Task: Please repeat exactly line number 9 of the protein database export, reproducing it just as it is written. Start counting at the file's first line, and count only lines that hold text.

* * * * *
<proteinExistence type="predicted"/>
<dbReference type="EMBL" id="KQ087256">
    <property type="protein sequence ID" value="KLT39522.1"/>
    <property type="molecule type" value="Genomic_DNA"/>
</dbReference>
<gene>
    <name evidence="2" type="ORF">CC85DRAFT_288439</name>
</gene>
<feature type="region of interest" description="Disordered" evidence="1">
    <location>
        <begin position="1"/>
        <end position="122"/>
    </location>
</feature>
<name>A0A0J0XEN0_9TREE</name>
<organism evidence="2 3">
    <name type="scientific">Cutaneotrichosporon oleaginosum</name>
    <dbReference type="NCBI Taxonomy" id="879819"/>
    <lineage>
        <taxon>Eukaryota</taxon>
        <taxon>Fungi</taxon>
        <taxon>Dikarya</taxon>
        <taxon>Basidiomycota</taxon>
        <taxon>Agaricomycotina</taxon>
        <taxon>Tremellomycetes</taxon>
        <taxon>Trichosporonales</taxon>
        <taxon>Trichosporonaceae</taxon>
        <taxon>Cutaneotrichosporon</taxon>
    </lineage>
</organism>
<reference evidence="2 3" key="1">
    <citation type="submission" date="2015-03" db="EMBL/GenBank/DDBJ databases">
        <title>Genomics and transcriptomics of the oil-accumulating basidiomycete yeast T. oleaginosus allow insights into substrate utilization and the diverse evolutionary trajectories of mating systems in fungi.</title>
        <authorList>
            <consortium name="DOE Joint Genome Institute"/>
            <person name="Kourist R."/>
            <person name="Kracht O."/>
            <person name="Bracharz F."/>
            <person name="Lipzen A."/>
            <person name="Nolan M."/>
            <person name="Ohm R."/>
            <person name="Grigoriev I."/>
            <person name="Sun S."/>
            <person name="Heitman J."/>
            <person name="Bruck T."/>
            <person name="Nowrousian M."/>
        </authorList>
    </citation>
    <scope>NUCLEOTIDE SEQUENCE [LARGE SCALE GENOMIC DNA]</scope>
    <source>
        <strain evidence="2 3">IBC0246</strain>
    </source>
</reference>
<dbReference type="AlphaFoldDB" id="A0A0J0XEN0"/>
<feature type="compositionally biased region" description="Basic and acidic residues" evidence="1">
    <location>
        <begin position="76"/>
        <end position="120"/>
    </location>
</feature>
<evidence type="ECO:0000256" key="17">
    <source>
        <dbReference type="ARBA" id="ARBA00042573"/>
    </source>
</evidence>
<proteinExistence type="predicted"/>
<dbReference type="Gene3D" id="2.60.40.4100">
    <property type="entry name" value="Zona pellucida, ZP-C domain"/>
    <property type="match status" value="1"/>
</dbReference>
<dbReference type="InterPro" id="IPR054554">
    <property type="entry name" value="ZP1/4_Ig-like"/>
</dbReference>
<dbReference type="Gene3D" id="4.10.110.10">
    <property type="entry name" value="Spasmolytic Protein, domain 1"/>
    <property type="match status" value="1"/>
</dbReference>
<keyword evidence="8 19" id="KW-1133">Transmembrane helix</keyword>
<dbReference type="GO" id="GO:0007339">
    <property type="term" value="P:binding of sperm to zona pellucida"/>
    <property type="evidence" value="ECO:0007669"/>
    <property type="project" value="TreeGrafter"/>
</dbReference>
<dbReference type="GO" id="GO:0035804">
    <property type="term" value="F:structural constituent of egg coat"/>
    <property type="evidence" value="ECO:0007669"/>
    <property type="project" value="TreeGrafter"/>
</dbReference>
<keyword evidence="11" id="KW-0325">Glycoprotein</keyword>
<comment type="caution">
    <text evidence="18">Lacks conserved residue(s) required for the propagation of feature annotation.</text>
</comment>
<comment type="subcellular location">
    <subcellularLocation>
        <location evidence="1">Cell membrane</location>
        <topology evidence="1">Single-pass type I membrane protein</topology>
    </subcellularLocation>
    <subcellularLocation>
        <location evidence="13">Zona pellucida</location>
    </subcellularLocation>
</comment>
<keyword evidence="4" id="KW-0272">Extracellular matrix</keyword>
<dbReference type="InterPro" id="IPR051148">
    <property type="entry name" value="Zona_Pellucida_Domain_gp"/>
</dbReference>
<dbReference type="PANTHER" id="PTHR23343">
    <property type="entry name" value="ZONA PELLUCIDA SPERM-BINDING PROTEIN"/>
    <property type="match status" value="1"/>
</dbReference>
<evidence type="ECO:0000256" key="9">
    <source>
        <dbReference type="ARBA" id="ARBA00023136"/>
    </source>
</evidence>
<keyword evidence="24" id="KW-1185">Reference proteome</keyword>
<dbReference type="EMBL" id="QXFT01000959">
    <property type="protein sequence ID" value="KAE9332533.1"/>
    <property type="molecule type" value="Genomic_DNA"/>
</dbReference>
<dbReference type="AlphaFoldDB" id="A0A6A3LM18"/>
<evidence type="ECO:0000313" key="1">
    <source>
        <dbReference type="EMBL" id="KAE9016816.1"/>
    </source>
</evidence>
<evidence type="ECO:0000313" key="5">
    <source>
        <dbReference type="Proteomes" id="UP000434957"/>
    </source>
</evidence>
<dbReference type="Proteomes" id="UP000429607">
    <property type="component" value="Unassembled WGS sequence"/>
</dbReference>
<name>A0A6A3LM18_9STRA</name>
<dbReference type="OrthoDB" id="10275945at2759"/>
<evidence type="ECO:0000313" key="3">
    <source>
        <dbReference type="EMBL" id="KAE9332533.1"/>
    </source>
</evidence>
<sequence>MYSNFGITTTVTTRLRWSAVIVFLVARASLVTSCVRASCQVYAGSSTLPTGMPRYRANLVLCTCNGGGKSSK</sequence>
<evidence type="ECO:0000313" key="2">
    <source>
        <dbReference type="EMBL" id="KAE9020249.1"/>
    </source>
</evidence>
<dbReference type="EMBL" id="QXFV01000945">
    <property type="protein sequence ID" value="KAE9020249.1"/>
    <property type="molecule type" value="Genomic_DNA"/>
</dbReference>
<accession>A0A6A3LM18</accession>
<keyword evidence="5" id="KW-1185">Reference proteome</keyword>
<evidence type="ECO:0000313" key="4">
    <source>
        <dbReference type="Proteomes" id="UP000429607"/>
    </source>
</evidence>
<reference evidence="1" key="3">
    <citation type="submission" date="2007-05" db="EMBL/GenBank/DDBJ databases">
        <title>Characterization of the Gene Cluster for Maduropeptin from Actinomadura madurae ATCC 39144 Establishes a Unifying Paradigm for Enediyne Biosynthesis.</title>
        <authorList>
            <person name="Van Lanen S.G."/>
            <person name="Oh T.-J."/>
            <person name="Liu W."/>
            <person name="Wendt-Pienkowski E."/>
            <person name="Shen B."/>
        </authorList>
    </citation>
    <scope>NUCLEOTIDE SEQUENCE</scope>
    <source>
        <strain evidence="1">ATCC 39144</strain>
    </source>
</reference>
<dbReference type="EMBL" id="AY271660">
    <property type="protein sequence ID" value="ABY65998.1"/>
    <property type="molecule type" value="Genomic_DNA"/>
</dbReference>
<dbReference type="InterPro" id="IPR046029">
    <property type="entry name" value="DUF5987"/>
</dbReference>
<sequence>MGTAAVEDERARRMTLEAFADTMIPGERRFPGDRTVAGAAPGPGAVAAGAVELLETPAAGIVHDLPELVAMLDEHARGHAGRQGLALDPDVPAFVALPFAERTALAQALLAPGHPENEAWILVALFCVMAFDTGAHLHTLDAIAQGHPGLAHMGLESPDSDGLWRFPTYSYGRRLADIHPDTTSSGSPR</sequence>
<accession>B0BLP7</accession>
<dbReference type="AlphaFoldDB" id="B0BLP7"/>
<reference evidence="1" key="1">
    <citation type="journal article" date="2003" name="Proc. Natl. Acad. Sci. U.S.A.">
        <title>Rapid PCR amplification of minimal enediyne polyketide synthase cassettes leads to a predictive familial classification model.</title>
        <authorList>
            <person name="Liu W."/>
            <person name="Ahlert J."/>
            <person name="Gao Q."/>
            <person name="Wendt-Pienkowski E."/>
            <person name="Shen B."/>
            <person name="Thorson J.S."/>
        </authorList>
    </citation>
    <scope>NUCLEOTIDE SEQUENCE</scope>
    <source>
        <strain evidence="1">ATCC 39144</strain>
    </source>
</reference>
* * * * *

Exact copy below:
<feature type="region of interest" description="Disordered" evidence="1">